After a stellar college career at Centenary, Robinson spent the summer in the camps of Seattle and Denver (with the pre-Paul Westhead Nuggets). The possibilities in Seattle quickly fizzled; one look at the logjam of guards did the trick -- Dale Ellis, Sedale Threatt, Dana Barros, Avery Johnson, Nate McMillan and Jim Farmer. In Denver, Robinson thought he might have a chance -- he was told by the Nuggets they would take him in the second round if he was still on the board -- but that door closed as quickly as it opened.

"I couldn't really understand their situation," he said. "They had me and Stevie Thompson and Theron Mayes there. I don't know if they had favoritism toward Stevie Thompson because he played at Syracuse, but the chemistry didn't feel right. I'm not saying I'm a big-time player, but it just didn't feel like it does here. This feels like home."

Robinson has scored in double figures in both of his starts. It was no small tribute that he was in the game down the stretch against Chicago, and was on the floor at the end of Washington's 103-102 victory.

"I like his skills," Unseld said. "He obviously knows what to do and how to do it, much better than some of the other guards we had here in camp. . . . he picked it up and he obviously feels comfortable with it. He's worked hard."

Yesterday he worked hard moving all of his belongings from Harvey Grant's house. Before then, he had spent 10 days or so at a Holiday Inn. It is a big step for him and Workman. It's a commitment. It's laying down roots. And these are guys living on per diems while awaiting their first paychecks.

"I talked to Bernard {King}," Robinson said. "He asked me, 'How does it feel after the first game?' The nervousness is pretty much gone. But still, to wake up every morning and say 'I'm in the NBA, I'm going to my job now.' It's still unbelievable. I guess it'll take me to the end of the season to realize I'm still here. But I must be doing something right."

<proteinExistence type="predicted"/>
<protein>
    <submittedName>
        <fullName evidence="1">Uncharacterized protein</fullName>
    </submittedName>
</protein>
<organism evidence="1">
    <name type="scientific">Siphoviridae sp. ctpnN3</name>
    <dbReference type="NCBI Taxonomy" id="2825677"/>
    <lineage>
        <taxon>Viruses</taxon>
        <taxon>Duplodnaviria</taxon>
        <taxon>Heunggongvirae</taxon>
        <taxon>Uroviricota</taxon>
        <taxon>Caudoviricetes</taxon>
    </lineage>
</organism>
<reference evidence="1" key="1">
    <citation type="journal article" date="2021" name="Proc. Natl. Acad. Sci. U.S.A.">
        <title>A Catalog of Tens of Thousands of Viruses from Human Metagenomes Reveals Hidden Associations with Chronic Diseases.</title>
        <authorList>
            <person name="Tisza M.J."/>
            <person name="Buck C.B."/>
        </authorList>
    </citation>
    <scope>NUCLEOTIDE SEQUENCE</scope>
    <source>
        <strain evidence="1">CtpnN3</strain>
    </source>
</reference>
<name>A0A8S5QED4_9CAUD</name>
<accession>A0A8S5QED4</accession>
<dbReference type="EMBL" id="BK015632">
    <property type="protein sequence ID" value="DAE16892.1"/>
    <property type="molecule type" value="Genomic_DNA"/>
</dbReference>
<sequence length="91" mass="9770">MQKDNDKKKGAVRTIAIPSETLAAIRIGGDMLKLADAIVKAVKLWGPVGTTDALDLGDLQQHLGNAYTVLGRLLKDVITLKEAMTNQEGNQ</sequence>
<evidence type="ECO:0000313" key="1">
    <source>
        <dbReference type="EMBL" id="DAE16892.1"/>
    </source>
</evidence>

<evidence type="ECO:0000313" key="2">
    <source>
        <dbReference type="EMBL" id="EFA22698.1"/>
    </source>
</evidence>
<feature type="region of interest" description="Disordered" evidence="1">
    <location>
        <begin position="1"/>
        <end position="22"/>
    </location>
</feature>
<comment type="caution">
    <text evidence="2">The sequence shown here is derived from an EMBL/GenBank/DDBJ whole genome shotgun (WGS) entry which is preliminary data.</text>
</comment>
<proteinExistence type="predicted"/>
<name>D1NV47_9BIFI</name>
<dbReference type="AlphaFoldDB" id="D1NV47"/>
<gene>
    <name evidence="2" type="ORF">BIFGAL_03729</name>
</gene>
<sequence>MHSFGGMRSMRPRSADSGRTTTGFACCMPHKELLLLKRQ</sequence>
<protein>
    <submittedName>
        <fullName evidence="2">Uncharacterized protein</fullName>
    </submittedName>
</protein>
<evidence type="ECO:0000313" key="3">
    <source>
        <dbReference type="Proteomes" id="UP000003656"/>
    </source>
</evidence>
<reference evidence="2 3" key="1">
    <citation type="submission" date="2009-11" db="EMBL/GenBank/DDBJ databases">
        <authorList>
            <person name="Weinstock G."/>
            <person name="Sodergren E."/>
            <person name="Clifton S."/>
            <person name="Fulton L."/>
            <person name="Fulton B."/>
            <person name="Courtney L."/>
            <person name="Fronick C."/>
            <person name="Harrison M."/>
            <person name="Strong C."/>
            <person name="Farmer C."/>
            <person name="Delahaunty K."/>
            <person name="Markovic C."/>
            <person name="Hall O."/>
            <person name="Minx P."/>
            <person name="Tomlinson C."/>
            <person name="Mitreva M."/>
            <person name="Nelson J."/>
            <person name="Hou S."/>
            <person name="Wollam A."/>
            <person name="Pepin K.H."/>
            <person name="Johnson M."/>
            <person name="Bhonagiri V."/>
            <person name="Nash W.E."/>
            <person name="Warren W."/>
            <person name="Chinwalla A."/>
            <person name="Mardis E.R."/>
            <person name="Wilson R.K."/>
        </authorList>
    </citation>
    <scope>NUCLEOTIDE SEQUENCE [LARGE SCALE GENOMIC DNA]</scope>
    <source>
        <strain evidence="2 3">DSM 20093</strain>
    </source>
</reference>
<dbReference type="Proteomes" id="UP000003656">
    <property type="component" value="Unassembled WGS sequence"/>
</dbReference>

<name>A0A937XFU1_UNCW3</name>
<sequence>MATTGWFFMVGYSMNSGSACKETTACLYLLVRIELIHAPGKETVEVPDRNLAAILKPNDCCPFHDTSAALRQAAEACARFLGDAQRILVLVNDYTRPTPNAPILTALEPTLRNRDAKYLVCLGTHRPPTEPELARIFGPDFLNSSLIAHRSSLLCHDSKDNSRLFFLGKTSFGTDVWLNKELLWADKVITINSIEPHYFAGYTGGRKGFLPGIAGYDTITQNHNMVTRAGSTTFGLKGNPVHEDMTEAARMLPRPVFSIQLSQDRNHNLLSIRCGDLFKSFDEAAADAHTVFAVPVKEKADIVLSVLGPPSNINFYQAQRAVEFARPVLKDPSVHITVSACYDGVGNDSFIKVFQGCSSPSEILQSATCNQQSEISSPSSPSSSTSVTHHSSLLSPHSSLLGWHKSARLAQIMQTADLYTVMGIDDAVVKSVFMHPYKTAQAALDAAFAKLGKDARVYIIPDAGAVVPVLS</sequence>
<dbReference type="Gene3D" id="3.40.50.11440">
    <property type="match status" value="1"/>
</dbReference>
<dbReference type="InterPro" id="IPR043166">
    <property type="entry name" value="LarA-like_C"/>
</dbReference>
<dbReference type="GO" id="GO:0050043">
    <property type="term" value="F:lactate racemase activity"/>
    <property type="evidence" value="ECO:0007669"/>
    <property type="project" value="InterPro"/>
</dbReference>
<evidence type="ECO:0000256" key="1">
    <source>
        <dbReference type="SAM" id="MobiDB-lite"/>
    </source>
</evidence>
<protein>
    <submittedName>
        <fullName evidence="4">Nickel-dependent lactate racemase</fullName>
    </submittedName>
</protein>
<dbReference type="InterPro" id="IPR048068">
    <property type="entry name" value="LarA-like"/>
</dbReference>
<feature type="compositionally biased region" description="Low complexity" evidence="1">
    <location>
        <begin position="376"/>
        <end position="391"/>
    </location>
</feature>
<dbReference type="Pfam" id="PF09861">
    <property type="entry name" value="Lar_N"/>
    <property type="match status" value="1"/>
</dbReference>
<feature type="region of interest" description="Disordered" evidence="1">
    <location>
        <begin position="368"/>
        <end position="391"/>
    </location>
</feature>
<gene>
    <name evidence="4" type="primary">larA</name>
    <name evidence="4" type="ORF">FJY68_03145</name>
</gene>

Bullets Notes: Unseld has yet to decide whether to start Pervis Ellison or Charles Jones at center Thursday against the Knicks. Ellison practiced yesterday and his sprained ankle looked better than it has for quite a while. Saturday, he fouled out in nine minutes and should not have been on the floor.

"Coach did me the same way he did Tommy {Hammonds}," Ellison said. "He just wanted us to get some conditioning. The big thing was he put us out there for quality minutes. The game was pretty tight in the fourth quarter. I think he wanted us to get some time."


6 foot 3, G, free agent, Oral Roberts

First two games: 4 of 9 FGs, 7 assists, 4.5 ppg.

Started two of final three exhibition games (had team-high 29 preseason assists). Ran offense solidly, though he didn't shoot particularly well. Team's best half-court performances have been with him handling the basketball. Has been in the NBA (seven games with Atlanta), CBA (Topeka Sizzlers) and World Basketball League (Illinois) in the last.


6 foot 5, G, rookie, Centenary

First two games: 10 of 22 FGs, 4 rebounds, 11.5 ppg.

Started two of last three exhibitions, shot better than 56 percent in preseason. Scored six of 10 points against Chicago in the fourth quarter and played down the stretch against Bulls G Craig Hodges. Has won a spot by frequently being in the right spot on the floor, and has impressed coaches with his hard work. Cousin of Boston Celtics C Robert Parish, who also went to Centenary.